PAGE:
Rauma Marine Construtions (RMC), Viking Line, Åbo Akademi University, and Kempower, a specialist in fast-charging systems, have been awarded almost EUR 1.6 million in funding to develop a carbon-neutral sea route between Turku and Stockholm. The project for both passenger and cargo is named Decatrip and the 'green corridor' could be in operation by 2027.
RMC is to focus on developing energy-efficient systems for ship operation. Together with Kempower, the shipbuilder will also develop charging systems for electric vehicles on board the ships.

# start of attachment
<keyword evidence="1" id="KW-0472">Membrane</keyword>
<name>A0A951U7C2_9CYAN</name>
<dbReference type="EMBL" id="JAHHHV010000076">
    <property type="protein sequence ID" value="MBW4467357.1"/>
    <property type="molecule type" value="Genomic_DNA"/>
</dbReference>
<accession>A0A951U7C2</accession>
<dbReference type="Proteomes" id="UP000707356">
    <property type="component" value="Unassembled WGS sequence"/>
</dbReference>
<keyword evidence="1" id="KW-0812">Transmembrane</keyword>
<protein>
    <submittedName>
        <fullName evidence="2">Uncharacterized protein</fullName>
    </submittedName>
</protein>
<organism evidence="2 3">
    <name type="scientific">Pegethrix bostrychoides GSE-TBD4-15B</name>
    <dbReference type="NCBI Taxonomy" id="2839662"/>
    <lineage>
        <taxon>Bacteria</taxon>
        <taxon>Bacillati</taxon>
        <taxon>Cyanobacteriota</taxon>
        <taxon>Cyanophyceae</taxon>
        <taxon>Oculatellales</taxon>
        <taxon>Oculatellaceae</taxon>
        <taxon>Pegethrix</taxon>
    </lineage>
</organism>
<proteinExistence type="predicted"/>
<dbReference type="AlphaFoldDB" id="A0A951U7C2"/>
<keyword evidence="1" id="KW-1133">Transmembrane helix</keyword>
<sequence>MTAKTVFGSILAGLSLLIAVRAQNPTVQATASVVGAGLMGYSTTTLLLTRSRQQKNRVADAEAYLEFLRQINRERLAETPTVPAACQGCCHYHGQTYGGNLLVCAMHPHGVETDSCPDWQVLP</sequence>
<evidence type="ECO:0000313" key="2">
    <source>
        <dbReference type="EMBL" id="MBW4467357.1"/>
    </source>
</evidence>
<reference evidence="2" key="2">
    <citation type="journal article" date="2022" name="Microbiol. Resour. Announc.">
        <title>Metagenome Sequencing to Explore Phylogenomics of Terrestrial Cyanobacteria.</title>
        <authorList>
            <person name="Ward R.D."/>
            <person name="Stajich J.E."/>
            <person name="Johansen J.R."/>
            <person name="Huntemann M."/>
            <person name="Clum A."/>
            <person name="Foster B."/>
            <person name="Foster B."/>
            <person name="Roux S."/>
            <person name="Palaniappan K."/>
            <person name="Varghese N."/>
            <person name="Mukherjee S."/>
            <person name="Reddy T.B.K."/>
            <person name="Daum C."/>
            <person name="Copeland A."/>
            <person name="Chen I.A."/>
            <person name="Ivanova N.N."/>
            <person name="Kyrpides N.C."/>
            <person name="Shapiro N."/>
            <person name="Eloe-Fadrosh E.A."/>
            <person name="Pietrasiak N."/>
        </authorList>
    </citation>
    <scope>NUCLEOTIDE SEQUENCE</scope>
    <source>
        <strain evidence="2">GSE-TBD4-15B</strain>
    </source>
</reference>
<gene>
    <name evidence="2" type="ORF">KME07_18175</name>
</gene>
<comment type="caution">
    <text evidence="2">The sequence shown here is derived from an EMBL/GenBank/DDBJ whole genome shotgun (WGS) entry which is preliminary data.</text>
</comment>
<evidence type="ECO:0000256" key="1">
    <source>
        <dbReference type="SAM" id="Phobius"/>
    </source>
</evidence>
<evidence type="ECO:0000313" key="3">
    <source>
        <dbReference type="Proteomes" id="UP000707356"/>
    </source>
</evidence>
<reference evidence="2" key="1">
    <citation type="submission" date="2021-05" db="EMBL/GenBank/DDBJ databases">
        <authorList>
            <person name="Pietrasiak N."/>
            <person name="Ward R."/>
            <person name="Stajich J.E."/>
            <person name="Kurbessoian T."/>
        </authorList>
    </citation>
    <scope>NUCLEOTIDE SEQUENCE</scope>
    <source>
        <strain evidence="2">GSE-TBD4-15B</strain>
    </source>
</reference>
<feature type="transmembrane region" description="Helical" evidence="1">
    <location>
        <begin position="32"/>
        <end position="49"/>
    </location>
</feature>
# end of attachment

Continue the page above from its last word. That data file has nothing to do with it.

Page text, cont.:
Åbo Akademi University will provide research support and evaluate the societal benefits of the green corridor. Meanwhile, the zero-carbon marine fuel is expected to be manufactured locally in southwest Finland.
The University’s research director in Industrial Management, Dr Magnus Gustafsson, commented: "Consumers increasingly want the products and services they buy to be sustainable, and this is reflected throughout the entire logistics train. This [project] will provide passengers with a sustainable alternative, an opportunity for the industry to gain competitive advantage in sustainable transport, and a tangible example of how we can eliminate emissions in seafaring using Finnish expertise."
Finnish consortium awarded grant for 'green corridor'